This website is not affiliated with the U.S. government or military.

Can My Son Still Use His Post 9/11 GI Bill with One Good Term of Service?

Author Ron Kness is no longer in the service.

Q: Is my son eligible for GI Bill benefits? He served one successful 4-year enlistment in the Marine Corps. (18 months as a corrections officer and then by request became a machine gunner, infantryman.) He then reenlisted and served for 3 years but was discharged in November, 2011 with a less than honorable discharge, I’m not sure which one. He got in trouble several times, all alcohol related. He will not claim PTSD as a cause of his alcohol use.

A: With one successful 4-year enlistment, his Post 9/11 GI Bill benefits are safe and he can use them to go to school. Because he served for at least three years after September 10, 2001 and has at least one three-year term ending in an Honorable discharge, he has the full 36 months that he can use to get a four-year degree by attending four 9-month academic years.

You said “He will not claim PTSD as a cause of his alcohol use” or rather abuse. This can be similar to the debate on which came first – the chicken or the egg. Was your son abusing alcohol before he was deployed? From your question, it seems like he started getting into trouble after his first 4-year enlistment. My point is if he was abusing alcohol before he deployed, PTSD might not be the cause of his alcohol issues.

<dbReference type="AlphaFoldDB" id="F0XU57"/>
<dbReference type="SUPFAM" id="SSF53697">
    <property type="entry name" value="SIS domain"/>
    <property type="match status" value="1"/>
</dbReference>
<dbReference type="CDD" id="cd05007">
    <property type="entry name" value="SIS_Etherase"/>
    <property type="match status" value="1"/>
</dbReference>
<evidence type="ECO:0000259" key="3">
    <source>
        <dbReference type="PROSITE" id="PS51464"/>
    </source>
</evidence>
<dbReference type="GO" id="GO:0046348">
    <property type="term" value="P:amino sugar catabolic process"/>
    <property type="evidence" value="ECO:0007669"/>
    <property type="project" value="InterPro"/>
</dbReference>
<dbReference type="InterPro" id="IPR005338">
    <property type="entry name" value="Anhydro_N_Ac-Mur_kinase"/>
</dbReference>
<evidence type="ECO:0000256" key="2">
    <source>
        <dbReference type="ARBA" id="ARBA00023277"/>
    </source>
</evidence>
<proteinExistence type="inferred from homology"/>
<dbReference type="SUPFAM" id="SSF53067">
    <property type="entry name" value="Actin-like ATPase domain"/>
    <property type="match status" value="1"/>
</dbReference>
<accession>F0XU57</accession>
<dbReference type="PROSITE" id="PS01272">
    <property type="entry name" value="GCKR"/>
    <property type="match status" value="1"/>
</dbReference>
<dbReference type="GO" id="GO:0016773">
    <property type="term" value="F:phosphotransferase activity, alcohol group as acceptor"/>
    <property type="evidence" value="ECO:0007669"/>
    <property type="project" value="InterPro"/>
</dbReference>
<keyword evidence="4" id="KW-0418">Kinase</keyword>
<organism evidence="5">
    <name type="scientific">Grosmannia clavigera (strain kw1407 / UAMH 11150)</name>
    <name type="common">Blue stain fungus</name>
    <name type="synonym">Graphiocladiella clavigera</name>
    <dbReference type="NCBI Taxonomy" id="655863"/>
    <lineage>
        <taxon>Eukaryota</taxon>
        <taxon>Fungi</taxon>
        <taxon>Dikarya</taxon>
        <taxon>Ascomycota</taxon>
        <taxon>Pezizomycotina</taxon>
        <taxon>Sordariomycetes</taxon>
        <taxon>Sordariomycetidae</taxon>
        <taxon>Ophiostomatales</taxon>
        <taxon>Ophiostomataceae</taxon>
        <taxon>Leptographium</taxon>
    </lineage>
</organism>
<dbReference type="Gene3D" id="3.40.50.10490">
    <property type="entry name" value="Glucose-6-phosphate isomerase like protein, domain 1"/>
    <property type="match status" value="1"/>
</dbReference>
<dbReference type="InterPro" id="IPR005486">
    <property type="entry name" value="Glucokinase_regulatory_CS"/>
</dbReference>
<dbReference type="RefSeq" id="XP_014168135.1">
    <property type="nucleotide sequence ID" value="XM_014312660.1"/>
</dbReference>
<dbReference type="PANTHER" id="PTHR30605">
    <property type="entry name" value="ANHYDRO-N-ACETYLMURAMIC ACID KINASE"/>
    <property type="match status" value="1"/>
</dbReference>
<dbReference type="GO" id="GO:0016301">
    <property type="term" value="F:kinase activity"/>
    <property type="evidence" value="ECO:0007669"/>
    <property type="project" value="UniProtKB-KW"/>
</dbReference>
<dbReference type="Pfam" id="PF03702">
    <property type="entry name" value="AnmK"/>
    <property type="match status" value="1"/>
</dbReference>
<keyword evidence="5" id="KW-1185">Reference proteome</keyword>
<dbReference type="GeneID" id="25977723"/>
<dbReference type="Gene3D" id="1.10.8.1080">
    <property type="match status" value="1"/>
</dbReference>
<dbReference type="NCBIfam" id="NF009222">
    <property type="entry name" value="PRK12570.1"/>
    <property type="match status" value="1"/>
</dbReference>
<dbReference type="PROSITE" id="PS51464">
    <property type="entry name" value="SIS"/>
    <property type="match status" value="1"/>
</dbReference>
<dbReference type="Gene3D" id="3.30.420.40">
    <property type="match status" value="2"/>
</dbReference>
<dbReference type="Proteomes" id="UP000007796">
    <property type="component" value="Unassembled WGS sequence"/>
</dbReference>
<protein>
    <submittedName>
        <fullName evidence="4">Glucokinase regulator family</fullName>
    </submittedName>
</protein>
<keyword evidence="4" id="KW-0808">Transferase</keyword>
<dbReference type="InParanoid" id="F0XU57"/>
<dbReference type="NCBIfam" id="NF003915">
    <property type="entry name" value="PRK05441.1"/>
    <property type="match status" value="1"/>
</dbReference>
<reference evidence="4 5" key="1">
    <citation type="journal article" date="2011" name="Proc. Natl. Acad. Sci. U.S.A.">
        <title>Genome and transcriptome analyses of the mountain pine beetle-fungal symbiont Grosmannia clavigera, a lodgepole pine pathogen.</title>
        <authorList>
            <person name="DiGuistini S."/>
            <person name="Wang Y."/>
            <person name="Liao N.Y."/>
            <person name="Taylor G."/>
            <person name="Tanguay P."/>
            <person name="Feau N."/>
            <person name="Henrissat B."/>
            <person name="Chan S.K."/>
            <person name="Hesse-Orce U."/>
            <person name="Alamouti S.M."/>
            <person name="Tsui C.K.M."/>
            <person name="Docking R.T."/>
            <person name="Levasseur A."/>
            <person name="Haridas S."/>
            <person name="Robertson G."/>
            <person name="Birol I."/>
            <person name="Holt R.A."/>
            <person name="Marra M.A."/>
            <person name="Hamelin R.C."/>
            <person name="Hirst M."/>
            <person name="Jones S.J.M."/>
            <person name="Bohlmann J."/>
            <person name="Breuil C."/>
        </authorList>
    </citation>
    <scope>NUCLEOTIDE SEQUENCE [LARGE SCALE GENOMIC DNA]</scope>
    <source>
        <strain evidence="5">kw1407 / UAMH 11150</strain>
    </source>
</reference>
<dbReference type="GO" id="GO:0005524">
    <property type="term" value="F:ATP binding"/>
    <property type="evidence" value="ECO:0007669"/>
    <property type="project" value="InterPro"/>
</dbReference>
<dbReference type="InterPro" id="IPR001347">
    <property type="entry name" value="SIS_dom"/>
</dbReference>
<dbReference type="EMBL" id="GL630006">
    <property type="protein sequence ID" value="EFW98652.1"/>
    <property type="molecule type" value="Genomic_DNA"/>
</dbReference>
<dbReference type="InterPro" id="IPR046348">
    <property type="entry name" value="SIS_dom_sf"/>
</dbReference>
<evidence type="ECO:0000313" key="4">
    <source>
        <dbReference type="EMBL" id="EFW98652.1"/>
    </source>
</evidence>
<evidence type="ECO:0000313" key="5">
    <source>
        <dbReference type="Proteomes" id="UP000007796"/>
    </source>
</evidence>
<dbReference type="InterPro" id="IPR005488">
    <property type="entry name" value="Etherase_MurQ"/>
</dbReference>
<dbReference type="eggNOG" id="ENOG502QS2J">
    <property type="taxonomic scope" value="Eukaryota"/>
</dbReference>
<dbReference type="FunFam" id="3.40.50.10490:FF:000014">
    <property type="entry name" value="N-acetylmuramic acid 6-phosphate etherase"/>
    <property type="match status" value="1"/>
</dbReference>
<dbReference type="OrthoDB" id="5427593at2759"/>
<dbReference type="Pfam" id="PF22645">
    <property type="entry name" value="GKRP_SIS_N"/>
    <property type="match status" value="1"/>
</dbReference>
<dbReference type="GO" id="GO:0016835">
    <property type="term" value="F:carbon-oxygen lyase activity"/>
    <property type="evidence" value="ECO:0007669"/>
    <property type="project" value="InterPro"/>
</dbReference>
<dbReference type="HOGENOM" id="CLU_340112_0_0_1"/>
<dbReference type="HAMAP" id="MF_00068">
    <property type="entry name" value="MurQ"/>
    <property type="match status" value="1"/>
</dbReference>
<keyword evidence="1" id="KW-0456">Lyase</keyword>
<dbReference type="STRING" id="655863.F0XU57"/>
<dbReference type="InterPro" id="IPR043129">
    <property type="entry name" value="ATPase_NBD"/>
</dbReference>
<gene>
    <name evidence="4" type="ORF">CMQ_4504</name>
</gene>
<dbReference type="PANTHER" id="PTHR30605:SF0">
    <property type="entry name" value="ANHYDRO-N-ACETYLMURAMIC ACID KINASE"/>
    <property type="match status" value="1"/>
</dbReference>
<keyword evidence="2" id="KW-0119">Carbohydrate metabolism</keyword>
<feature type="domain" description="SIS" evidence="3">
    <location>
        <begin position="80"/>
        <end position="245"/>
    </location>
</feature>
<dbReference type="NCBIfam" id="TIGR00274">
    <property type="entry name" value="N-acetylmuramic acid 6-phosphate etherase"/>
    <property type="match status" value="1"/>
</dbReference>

Has he been diagnosed with PTSD? If he doesn’t have it, then alcohol is probably the source of his trouble. If he does have PTSD, then he needs to get help addressing the issues it is causing. If he has been diagnosed, abusing alcohol is only going to add to his PTSD troubles.

Either way he needs help – either for alcohol addiction or PTSD (or both). There are some pretty messed up veterans as a result of our two wars, however, many are unwilling to get help, seeing it as a sign of weakness and something they can solve on their own.

I know you are trying to help, but until he is ready to face his issues and get help, you won’t be able to force him to go. This is something he has to figure out on his own and it will probably end up being painful for him. Hopefully he doesn’t hurt anyone else before he decides to seek help.

Post a New Comment

Displayed next to your comment (required)

Will not be published (required)